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    Laser pre-treatment of aluminum - An investigation of the adhesive bonding after surface modification
    (2024) Sellén, Hannes; Björkman, Wilma; Chalmers tekniska högskola / Institutionen för kemi och kemiteknik; Chalmers University of Technology / Department of Chemistry and Chemical Engineering; Skoglundh, Magnus; Wasmuth, Kerstin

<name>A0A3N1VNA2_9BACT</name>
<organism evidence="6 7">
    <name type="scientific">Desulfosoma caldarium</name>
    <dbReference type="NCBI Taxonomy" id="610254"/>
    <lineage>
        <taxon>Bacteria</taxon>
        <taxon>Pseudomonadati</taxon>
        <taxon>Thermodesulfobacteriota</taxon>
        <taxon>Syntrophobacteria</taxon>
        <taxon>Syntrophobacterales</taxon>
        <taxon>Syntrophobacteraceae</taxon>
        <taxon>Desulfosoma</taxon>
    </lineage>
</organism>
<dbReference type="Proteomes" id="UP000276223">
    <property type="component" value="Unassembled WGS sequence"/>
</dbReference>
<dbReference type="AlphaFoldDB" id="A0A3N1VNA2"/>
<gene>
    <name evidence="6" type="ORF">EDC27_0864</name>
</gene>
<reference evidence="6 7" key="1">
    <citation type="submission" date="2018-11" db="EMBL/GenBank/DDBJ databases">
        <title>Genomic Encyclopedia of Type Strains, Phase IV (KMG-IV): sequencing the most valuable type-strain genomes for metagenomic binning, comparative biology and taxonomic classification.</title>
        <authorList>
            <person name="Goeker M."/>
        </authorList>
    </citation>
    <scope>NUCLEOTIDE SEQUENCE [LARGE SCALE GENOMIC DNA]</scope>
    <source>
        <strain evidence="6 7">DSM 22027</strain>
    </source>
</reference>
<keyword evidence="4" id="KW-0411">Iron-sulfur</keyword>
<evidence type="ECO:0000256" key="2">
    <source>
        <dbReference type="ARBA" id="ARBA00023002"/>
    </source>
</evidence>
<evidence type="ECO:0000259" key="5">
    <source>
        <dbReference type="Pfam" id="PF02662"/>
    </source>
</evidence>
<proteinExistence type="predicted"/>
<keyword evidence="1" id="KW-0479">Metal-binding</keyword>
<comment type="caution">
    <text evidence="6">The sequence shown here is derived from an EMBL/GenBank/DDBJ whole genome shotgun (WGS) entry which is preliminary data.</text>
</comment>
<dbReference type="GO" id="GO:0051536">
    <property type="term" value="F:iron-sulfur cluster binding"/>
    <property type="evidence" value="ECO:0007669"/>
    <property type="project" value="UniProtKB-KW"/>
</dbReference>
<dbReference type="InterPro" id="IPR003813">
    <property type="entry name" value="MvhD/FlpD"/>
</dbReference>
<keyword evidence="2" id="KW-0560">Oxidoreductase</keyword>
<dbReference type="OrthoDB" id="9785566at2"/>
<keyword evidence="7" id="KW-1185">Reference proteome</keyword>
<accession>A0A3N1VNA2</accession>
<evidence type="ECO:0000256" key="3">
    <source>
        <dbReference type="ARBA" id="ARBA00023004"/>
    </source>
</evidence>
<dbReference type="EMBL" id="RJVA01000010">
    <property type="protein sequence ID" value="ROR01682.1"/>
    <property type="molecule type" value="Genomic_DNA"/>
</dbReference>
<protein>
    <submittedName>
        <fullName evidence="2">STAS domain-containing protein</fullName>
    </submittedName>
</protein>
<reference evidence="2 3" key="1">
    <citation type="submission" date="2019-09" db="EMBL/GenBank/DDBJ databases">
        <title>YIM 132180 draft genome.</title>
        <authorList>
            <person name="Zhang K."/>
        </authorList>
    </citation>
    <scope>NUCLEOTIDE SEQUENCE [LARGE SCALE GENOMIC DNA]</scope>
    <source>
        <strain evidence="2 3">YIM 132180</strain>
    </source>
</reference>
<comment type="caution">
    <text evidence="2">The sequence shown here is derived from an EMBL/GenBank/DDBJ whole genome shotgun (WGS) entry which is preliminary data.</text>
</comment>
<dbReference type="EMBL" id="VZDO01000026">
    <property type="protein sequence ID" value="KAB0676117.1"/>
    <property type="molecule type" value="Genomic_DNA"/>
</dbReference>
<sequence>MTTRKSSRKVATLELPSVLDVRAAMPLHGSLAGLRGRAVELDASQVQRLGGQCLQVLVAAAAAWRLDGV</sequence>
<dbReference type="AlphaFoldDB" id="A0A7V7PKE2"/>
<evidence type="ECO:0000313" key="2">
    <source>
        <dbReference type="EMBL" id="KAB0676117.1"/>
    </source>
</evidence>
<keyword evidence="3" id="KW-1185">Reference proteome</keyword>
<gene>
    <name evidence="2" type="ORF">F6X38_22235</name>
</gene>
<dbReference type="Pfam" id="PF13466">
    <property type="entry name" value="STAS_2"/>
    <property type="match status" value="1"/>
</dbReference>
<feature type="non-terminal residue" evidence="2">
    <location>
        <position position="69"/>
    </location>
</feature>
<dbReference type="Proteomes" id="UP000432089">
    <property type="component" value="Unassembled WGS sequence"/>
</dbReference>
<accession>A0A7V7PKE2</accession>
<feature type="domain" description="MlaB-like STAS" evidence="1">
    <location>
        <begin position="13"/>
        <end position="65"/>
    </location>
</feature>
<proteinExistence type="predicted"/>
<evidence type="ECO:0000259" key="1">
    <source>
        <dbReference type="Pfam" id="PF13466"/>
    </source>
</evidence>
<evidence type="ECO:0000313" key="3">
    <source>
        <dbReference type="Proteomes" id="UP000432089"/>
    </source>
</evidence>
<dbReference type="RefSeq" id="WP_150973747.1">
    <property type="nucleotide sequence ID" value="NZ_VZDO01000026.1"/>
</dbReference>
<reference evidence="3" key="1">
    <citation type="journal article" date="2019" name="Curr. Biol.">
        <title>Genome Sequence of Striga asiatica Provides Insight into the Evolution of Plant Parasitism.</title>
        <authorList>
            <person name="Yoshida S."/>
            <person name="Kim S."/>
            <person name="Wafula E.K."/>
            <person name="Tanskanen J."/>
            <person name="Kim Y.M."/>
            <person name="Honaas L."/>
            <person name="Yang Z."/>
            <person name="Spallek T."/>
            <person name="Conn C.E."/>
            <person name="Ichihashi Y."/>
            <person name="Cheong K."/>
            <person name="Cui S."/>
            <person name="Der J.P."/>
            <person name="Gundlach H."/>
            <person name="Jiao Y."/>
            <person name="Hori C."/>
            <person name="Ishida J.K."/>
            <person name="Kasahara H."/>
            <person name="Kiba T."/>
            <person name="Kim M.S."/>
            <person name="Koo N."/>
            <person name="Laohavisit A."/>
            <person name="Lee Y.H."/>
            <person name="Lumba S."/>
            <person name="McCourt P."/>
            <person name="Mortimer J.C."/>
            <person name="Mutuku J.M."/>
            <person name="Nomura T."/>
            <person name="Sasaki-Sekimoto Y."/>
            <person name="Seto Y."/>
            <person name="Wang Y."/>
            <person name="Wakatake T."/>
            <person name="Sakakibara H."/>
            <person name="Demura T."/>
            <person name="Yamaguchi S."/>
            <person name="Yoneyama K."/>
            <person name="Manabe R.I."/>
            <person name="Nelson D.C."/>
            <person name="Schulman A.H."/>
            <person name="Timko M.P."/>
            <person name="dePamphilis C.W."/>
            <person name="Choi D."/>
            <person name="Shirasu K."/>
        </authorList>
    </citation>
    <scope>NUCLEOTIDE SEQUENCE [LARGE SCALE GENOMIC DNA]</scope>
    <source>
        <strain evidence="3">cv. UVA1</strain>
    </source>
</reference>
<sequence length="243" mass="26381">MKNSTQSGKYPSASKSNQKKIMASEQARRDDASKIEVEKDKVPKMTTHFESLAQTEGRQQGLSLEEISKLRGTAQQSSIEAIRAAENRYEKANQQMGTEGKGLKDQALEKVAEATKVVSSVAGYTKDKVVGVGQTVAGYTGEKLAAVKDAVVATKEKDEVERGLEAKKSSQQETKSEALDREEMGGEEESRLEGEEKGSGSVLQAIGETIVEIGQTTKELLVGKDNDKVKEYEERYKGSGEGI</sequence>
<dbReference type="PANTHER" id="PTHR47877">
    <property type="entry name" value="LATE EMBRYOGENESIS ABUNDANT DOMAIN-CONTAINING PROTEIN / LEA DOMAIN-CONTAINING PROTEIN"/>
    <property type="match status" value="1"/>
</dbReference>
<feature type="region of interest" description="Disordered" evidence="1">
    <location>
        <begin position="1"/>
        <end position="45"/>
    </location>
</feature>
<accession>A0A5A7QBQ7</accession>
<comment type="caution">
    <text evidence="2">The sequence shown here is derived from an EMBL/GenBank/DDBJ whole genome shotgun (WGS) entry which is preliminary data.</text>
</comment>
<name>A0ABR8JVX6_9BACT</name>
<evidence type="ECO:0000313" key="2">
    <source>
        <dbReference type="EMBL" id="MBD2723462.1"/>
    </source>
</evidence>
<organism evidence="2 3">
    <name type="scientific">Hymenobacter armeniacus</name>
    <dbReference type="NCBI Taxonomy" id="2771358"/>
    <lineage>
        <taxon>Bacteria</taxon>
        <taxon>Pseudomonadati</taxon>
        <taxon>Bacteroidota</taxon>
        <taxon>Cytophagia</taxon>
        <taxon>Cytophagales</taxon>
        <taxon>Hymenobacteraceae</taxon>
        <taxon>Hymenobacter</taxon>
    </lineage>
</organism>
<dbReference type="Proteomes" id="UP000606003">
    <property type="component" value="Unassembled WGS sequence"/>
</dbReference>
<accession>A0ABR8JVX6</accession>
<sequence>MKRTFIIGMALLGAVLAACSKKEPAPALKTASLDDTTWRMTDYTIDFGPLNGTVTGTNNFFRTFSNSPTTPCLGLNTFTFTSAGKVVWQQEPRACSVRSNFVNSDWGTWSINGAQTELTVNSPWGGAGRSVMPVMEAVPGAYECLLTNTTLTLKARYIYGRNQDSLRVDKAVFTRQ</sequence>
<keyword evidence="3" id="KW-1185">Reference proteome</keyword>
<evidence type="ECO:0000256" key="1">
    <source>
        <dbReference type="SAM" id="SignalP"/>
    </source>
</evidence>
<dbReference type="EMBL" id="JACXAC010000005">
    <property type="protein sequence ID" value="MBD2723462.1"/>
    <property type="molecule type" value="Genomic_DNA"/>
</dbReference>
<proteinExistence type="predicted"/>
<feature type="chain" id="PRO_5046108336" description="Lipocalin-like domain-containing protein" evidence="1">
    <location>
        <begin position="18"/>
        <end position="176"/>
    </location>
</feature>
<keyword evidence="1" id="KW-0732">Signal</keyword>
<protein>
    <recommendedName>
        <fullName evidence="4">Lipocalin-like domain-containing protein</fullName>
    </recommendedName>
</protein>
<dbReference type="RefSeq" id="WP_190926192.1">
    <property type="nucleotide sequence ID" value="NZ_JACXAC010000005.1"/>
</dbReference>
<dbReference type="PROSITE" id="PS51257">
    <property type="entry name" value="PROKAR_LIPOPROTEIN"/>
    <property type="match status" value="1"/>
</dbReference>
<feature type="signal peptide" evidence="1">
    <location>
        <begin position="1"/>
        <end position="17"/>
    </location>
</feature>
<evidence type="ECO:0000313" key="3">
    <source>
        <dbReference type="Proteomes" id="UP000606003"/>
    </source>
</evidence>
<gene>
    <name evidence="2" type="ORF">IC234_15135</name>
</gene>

This project focused on the laser pre-treatment of aluminum sheet and extruded aluminum within the 6xxx-series, applied on battery pack applications at Volvo Cars. Laser parameters were evaluated by surface characterization and lap shear testing, correlating adhesion to surface properties. Four different adhesives were investigated together with three different laser parameters. The results were compared towards untreated surfaces as well as plasma treated surfaces. Results showed that laser effectively cleaned the treated surfaces, and that it altered the surface structure. Clean and structured surfaces was shown to improve adhesion by increasing the strength, and giving a more favorable failure mode of the adhesives. After tropical ageing, three of the adhesives increased in strength due to post curing, whereas one degraded below the desired strength. XPS measurements showed that laser treatment induced thermal oxide growth, and confirmed cleanliness results, both enabling stronger bonding. The oxide layer thickness of untreated aluminum was 3–4 nm, while laser treated surfaces showed oxide thickness of 25–55 nm. SEM-EDX was not applicable to study the oxide layers due to insufficient resolution. Laser parameter T2 showed the greatest potential, however new sets of laser parameters need to be studied, with a particular emphasis on a high %overlap scan.